Tag Archives: automaton

Automatons and Poetry

a postulated interior of the Duck of Vaucanson...

Image via Wikipedia

The sequence of poems above, are based on a meditation on Automatons that was published in Zone in 2008. 

The first Automata was created by GOD. According to Talmundic tradition, Adam was created in 5 hours. In the first, his dust was gathered from all parts of the world; In the second, it was kneaded into a shapeless mass (Golem); In the third, his limbs were shaped; In the fourth, a soul was infused into him; In the fifth, he arose and stood on his feet.
“And God formed man of the dust of the ground and breathed into his nostrils the breath of life; and man became a living soul.” Genesis. Chapter II.

Mythology has many stories about automata, some a wild and fanciful, others may have been based on fact. We can not say for sure what is fact or fiction, so what follows is a description of some of the more exciting reference to mythological automata which are based on accounts from the Ancient Greeks.

Prometheus was reputed to have made the first man and women on earth, with clay animated by fire and stolen from heaven. According to Apollodorus.

Daedalus was a prolific and very cleaver inventor of ancient times accredited with the axe, the level and numerous other mechanical devices. He was reputed to have made statues that were worked by quicksilver and had the ability to walk. A more creditable description is of stone statues that seemed to breath in or move their marble feet. Given Daedalu’s proven abilities he certainly was capable of inventing and making some form of mechanical statue. Which no doubt would have seamed fantastic to the ordinary people of the day.

In ancient China, a curious account on automata is found in the Lie Zi text, written in the 3rd century BC. Within it there is a description of a much earlier encounter between King Mu of Zhou (1023-957 BC) and a mechanical engineer known as Yan Shi, an ‘artificer’. The latter proudly presented the king with a life-size, human-shaped figure of his mechanical ‘handiwork’:

The king stared at the figure in astonishment. It walked with rapid strides, moving its head up and down, so that anyone would have taken it for a live human being. The artificer touched its chin, and it began singing, perfectly in tune. He touched its hand, and it began posturing, keeping perfect time. As the performance was drawing to an end, the robot winked its eye and made advances to the ladies in attendance, whereupon the king became incensed and would have had Yan Shih executed on the spot had not the latter, in mortal fear, instantly taken the robot to pieces to let him see what it really was. And, indeed, it turned out to be only a construction of leather, wood, glue and lacquer, variously coloured white, black, red and blue. Examining it closely, the king found all the internal organs complete—liver, gall, heart, lungs, spleen, kidneys, stomach and intestines; and over these again, muscles, bones and limbs with their joints, skin, teeth and hair, all of them artificial…The king tried the effect of taking away the heart, and found that the mouth could no longer speak; he took away the liver and the eyes could no longer see; he took away the kidneys and the legs lost their power of locomotion. The king was delighted.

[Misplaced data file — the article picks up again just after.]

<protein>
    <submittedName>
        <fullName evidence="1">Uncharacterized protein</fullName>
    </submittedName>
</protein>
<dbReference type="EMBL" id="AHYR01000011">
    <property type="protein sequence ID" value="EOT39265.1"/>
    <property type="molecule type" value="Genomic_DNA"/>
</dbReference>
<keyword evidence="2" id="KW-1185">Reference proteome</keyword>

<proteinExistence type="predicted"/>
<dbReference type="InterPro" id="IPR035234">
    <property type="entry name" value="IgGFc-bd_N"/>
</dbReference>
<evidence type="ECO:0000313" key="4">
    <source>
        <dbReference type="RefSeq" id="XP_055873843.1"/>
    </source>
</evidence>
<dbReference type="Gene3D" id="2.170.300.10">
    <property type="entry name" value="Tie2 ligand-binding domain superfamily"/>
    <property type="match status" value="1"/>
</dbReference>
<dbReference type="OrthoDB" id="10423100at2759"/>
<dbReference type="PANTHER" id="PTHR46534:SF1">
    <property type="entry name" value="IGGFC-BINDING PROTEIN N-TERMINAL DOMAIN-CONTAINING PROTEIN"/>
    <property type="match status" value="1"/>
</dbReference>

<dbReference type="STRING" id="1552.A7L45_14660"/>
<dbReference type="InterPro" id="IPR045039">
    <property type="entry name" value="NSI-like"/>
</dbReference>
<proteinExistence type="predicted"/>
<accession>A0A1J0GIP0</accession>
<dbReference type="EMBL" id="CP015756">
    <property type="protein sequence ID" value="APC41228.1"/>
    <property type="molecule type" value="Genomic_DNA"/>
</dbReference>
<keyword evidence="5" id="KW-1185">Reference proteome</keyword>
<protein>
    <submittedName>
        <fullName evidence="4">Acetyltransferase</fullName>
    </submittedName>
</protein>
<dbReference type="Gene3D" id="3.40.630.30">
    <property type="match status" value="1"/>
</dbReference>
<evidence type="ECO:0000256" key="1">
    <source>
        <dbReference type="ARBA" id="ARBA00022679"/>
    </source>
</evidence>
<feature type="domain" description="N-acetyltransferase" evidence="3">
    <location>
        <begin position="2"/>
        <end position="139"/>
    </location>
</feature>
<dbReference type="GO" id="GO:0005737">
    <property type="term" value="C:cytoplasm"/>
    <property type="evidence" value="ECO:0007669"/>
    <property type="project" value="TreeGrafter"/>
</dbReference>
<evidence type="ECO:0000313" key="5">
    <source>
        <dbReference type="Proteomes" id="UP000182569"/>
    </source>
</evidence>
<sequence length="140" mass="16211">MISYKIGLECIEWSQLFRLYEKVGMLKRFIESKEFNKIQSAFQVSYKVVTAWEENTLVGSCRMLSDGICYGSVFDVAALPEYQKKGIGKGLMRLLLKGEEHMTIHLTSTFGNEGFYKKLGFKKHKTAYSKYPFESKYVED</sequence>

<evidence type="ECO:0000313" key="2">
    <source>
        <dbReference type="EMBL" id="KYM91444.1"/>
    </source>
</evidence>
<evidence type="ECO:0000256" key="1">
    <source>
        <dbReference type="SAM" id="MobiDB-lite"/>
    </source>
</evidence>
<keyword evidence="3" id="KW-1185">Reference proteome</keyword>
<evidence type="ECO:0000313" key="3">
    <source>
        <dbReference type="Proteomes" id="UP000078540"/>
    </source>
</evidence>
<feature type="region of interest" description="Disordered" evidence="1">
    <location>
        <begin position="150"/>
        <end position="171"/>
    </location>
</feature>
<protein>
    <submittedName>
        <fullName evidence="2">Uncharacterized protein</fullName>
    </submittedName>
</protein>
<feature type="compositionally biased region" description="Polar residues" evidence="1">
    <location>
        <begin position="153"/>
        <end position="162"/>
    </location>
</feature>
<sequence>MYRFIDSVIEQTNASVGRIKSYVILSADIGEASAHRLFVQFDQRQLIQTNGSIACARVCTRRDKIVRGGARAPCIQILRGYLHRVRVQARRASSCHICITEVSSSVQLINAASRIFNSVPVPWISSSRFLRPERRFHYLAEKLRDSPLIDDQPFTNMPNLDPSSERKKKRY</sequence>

Following the decline of Greece and Rome, In Europe, Roger Bacon built a talking android head (an ANDROID is a figure in human form), and Albertus Magnus constructed and iron man that he eventually destroyed because of its incessant talking.

In 1578, in a Latin treatise of mechanical instruments, Jacques Besson described the workings of a device which dispersed water, wine and oil through a single spigot.

A rival engineer named Charles Butchered installed a New Mechanical Fountain at the Black Horse Inn in 1708 “which at command runs at one cock hot and cold liquor.” The fountain also served tea, coffee, chocolate, sherry, white wine, cherry brandy and punch.

In the 18’th Century, mechanical pictures (tableux mecaniques) were quite popular. A framed painted landscape would spring-to-life by clockwork.

Mechanical theaters soon sprang-up. The biggest was the one at the gardens of Hellbrun near Salzburg, Austria. It contained over 113 hydraulically operated figures.

In 1722, Isaac Fawkes, a stage magician, displayed a musical clock as part of his act. The clock “played a variety of tunes on the organ, flute and flangolet with birds whistling and singing.” At the Bartholomew Fair, Fawkes gave top billing to a device called the “Temple of the Arts.” Mechanical musicians played while mechanized ships and ducks crossed a painted bay that was supposed to represent Gibralter. The ships were later replaced with a mechanical version of King George’s coronation. And in honor of the Algerian Ambassador, a “moving picture” depicted an Algerian scene in which an apple tree blossomed and bore fruit.

Many supposedly mechanical devices were actually operated by live assistants using strings and pulleys. These included Balducci’s automated drugstore, and “Blackmoore” -which chimed the number of pips on a playing card.

Then came  Jacques de Vaucanson‘s creations which were purely mechanical. In 1738, he designed an automaton flute player “that many learned men thought was human.”

De Vaucanson’s masterpiece was a mechanical duck which performed convincingly enough to fool a live duck. “It quacked, seemed to breathe, ate and drank.”

An American professor named George Moore built a walking steam man in the mid-19’th century. The steam engine in the man’s metal belly powered the legs, while the body was connected to a horizontal bar which in turn was fastened to a vertical post…The steam man walked around the post in circles just like a merry-go-round.

This series of poems were orginally published in  Zone 2008